SEATTLE – The cultural shift in hockey – and indeed in all workplaces – is a good thing, according to Ducks captain Ryan Getzlaf. Times change, of course. What was accepted is now being questioned. What used to be the standard work process is now subject to review and constant re-evaluation.
“I’ve been in this league for 17 years now,” Getzlaf said late Tuesday, just hours after the Ducks announced they had put longtime general manager Bob Murray on administrative vacation amid an outside law firm’s allegations of professional misconduct Associate with the abuse of the office investigates employees.
“The way we do everything changed from the first day of training camp to the end of the season until (hanging) the Stanley Cup banner,” Getzlaf continued on a video call. “The game changes every year. The culture has changed. The way it is played. The way it is rated.
“What is expected of you on the rink has changed, and they are all good things. I can’t really understand whether it has changed fast enough because mistakes still happen. But we’re doing our best to get some of this stuff under control to get things right. ”
Getzlaf declined to go into details, referring to the ongoing investigation into Murray’s behavior. Murray, 66, hailed from the old school version of hockey, a former Chicago Blackhawks defender who played in a bygone era. Allegedly, limits have been exceeded that did not exist a few years ago.
It is sure to be a generation change.
The exam was reinforced following an independent investigation into sexual abuse allegations against a former Blackhawks video coach that resulted in the resignation of General Manager Stan Bowman and Florida Panthers coach Joel Quenneville, who was Chicago coach at the time of the abuse.
“It’s not just hockey,” said Getzlaf, addressing the need to question things as they used to be. “It’s the sports world in general. The culture has been around for a long time and the world in general. Things that happened 20 years ago are simply no longer acceptable today, and that’s a good thing.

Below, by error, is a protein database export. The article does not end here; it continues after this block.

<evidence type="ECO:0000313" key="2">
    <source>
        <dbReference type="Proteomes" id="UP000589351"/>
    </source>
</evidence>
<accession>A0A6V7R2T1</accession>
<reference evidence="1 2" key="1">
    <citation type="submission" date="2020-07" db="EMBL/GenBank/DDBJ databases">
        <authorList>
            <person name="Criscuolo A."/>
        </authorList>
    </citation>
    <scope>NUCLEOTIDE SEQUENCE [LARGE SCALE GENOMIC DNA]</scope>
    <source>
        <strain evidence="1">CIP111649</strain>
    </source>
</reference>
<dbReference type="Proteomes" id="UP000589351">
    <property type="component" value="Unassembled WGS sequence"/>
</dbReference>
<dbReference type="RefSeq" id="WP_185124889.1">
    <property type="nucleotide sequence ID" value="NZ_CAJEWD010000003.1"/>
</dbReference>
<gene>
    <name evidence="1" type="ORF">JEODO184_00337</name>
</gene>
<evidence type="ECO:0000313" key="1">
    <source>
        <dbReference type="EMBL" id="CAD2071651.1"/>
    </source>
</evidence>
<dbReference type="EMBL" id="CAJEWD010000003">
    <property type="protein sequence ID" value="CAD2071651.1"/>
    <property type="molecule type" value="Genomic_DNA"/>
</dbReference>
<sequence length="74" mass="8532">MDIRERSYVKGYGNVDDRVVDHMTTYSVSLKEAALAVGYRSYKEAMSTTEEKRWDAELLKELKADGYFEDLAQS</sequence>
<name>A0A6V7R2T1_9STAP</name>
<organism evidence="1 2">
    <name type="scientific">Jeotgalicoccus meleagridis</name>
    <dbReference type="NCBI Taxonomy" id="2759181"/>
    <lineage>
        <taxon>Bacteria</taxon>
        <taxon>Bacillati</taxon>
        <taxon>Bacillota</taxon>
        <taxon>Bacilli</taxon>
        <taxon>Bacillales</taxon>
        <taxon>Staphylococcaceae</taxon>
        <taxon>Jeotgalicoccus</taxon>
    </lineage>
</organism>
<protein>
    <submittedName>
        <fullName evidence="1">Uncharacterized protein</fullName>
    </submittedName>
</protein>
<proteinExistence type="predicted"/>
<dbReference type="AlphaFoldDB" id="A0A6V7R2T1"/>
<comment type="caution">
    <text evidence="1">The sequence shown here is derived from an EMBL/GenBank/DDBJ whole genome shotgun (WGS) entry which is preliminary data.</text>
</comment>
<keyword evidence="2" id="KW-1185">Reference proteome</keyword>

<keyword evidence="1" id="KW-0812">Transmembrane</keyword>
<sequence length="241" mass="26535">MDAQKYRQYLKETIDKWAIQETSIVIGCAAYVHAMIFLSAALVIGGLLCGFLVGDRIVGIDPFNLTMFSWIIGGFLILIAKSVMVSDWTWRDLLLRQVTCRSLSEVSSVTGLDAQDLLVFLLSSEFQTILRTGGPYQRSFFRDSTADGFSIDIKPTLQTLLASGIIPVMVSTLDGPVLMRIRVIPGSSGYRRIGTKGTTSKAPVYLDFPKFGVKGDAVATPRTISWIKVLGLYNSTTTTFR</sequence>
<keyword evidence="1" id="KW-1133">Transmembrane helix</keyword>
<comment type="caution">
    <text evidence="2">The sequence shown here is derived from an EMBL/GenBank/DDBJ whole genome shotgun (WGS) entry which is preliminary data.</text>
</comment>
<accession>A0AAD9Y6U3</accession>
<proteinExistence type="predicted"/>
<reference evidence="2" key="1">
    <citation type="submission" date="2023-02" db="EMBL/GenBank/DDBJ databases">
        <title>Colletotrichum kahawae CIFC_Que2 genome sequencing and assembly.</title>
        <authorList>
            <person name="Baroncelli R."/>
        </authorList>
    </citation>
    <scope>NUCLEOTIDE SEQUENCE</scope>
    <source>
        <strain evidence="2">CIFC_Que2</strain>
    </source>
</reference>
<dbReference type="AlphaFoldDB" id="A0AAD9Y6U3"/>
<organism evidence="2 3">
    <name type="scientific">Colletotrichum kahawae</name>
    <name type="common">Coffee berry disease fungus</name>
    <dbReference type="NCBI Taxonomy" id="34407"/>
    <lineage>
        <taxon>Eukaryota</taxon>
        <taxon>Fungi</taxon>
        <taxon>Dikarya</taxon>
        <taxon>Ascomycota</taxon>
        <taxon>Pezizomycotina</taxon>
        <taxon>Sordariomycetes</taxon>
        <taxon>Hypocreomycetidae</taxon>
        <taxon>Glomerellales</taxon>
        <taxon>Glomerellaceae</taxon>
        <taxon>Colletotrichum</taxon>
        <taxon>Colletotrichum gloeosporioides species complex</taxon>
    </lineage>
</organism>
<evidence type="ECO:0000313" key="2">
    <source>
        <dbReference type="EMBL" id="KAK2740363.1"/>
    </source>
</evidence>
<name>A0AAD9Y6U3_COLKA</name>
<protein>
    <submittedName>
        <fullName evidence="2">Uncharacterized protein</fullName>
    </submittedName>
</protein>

“The world is developing. I think it’s important that we protect people and protect each other, and the sports world is no different. We make mistakes, but we also learn from things and hopefully the whole sports world can come together and nail this thing down to be better people in the end. ”
Ducks coach Dallas Eakins agreed that change is good.
That is, as long as it is for the better.
“I think a lot of things are changing,” said Eakins. “I think there are people who reevaluate the way you do things. I think there is a lot of pressure and I think there is a lot of pressure to reevaluate everything. I don’t care what industry you’re in, but reassess the practices.
“You’ve heard me say that before, but I always think of Lou Holtz and he had a rule. It was two words: “Do the right thing.” I think across all professional sports, entertainment industries to corporations, corporations, everyone is re-evaluating how they do their business. I don’t see how anything other than good can emerge from this. ”
Eakins was referring to the former college football coach.
When asked if Getzlaf or any of his teammates were comfortable reporting abusive behavior, verbal abuse or other workplace concerns, the longtime captain said, “I think our organization did a good job of making people available. I’ve been here for 17 years and I’m pretty comfortable walking around this building. There are areas where we need to get better. We are making progress. We’re not perfect, as a sport, as a league, as an owner. We’re just trying to do the right things to move things forward. ”